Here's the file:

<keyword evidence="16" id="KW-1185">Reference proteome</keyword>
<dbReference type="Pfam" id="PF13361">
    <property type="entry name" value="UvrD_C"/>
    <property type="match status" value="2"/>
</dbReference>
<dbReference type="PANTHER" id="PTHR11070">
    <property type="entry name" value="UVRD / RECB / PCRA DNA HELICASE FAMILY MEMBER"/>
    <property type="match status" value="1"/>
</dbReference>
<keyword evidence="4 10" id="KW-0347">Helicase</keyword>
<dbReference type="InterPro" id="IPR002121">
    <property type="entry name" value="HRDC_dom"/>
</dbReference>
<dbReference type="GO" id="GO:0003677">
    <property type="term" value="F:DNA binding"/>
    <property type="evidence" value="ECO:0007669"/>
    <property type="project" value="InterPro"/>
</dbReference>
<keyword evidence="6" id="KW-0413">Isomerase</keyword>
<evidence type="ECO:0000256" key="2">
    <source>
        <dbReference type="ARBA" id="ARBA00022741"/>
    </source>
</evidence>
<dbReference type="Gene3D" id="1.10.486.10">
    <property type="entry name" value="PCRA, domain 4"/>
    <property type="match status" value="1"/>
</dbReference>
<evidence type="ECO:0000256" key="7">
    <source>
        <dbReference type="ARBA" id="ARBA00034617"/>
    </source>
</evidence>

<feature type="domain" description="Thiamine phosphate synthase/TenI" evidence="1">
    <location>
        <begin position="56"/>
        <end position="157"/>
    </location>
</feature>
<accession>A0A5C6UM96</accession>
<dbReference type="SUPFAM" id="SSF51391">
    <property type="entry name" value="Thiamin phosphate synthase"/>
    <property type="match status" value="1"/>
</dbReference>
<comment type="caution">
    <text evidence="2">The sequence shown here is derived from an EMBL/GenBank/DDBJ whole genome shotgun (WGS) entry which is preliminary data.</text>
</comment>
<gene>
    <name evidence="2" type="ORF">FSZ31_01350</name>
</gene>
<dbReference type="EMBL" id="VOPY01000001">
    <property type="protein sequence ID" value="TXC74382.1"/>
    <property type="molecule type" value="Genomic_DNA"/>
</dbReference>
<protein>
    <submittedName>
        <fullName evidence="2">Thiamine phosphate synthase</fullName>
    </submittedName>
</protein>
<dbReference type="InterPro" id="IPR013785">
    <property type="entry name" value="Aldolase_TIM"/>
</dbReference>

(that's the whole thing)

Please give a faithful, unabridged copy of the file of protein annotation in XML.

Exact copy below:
<keyword evidence="16" id="KW-1185">Reference proteome</keyword>
<dbReference type="Pfam" id="PF13361">
    <property type="entry name" value="UvrD_C"/>
    <property type="match status" value="2"/>
</dbReference>
<dbReference type="PANTHER" id="PTHR11070">
    <property type="entry name" value="UVRD / RECB / PCRA DNA HELICASE FAMILY MEMBER"/>
    <property type="match status" value="1"/>
</dbReference>
<keyword evidence="4 10" id="KW-0347">Helicase</keyword>
<dbReference type="InterPro" id="IPR002121">
    <property type="entry name" value="HRDC_dom"/>
</dbReference>
<dbReference type="GO" id="GO:0003677">
    <property type="term" value="F:DNA binding"/>
    <property type="evidence" value="ECO:0007669"/>
    <property type="project" value="InterPro"/>
</dbReference>
<keyword evidence="6" id="KW-0413">Isomerase</keyword>
<evidence type="ECO:0000256" key="2">
    <source>
        <dbReference type="ARBA" id="ARBA00022741"/>
    </source>
</evidence>
<dbReference type="Gene3D" id="1.10.486.10">
    <property type="entry name" value="PCRA, domain 4"/>
    <property type="match status" value="1"/>
</dbReference>
<evidence type="ECO:0000256" key="7">
    <source>
        <dbReference type="ARBA" id="ARBA00034617"/>
    </source>
</evidence>

<feature type="domain" description="Thiamine phosphate synthase/TenI" evidence="1">
    <location>
        <begin position="56"/>
        <end position="157"/>
    </location>
</feature>
<accession>A0A5C6UM96</accession>
<dbReference type="SUPFAM" id="SSF51391">
    <property type="entry name" value="Thiamin phosphate synthase"/>
    <property type="match status" value="1"/>
</dbReference>
<comment type="caution">
    <text evidence="2">The sequence shown here is derived from an EMBL/GenBank/DDBJ whole genome shotgun (WGS) entry which is preliminary data.</text>
</comment>
<gene>
    <name evidence="2" type="ORF">FSZ31_01350</name>
</gene>
<dbReference type="EMBL" id="VOPY01000001">
    <property type="protein sequence ID" value="TXC74382.1"/>
    <property type="molecule type" value="Genomic_DNA"/>
</dbReference>
<protein>
    <submittedName>
        <fullName evidence="2">Thiamine phosphate synthase</fullName>
    </submittedName>
</protein>
<dbReference type="InterPro" id="IPR013785">
    <property type="entry name" value="Aldolase_TIM"/>
</dbReference>